From Publishers Weekly
When boxer Melik Oktay and his mother, both Turkish Muslims living in Hamburg, take in a street person calling himself Issa at the start of this morally complex thriller from le Carré (The Mission Song
), they set off a chain of events implicating intelligence agencies from three countries. Issa, who claims to be a Muslim medical student, is, in fact, a wanted terrorist and the son of Grigori Karpov, a Red Army colonel whose considerable assets are concealed in a mysterious portfolio at a Hamburg bank. Tommy Brue, a stereotypical flawed everyman caught up in the machinations of spies and counterspies, enters the plot when Issa's attorney seeks to claim these assets. The book works best in its depiction of the rivalries besetting even post-9/11 intelligence agencies that should be allies, but none of the characters is as memorable as George Smiley or Magnus Pym. Still, even a lesser le Carré effort is far above the common run of thrillers. (Oct.)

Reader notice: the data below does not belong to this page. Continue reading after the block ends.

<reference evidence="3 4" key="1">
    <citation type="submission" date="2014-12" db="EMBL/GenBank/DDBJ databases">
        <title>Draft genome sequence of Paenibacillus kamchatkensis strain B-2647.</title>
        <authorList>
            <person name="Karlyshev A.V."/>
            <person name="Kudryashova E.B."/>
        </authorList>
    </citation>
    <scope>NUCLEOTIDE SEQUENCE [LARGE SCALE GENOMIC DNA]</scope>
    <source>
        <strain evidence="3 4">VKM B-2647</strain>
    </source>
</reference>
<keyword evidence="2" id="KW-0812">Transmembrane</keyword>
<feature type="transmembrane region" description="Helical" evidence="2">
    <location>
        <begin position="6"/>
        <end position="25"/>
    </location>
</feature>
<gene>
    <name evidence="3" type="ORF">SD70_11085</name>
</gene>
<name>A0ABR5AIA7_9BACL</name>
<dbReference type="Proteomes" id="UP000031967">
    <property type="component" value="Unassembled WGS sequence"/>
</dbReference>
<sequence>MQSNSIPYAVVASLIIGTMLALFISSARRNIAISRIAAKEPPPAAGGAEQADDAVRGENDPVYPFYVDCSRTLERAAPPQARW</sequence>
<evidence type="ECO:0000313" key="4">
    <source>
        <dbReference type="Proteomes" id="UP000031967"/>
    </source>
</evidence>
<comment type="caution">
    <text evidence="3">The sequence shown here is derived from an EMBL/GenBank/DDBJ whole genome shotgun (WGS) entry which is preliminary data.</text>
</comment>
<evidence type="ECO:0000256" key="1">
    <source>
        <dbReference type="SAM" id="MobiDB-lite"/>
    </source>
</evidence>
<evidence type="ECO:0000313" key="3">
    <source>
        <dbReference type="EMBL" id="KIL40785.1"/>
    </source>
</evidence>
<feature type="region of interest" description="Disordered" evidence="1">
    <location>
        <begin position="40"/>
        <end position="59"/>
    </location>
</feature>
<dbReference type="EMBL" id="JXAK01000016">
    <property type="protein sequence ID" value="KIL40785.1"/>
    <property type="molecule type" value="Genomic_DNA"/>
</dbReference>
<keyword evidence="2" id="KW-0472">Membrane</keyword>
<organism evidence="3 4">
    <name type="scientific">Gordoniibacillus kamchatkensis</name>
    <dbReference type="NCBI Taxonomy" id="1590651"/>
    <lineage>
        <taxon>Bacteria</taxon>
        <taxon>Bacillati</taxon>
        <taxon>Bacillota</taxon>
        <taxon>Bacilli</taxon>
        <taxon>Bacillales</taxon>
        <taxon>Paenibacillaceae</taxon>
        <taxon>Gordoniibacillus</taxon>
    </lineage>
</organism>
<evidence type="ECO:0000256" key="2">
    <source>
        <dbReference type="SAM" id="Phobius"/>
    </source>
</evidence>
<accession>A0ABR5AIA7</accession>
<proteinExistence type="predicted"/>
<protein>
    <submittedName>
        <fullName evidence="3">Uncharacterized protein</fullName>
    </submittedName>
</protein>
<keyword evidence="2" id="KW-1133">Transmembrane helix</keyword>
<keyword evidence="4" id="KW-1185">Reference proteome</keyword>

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While this novel may be le Carre's first take on espionage in Europe after the Cold War, critics could not be more divided over its quality. Alan Furst, himself one of the greats of the genre, opines that A Most Wanted Man
might be one of the author's best, not for its content so much as for its technical brilliance. But other reviewers panned the work, arguing that le Carre's outrage over recent American intelligence practices distorts the plot and renders many of the characters as mere cliches. Perhaps the consensus is that A Most Wanted Man
is an enjoyable le Carre novel (and therefore much better than most thrillers)—but far from his best.
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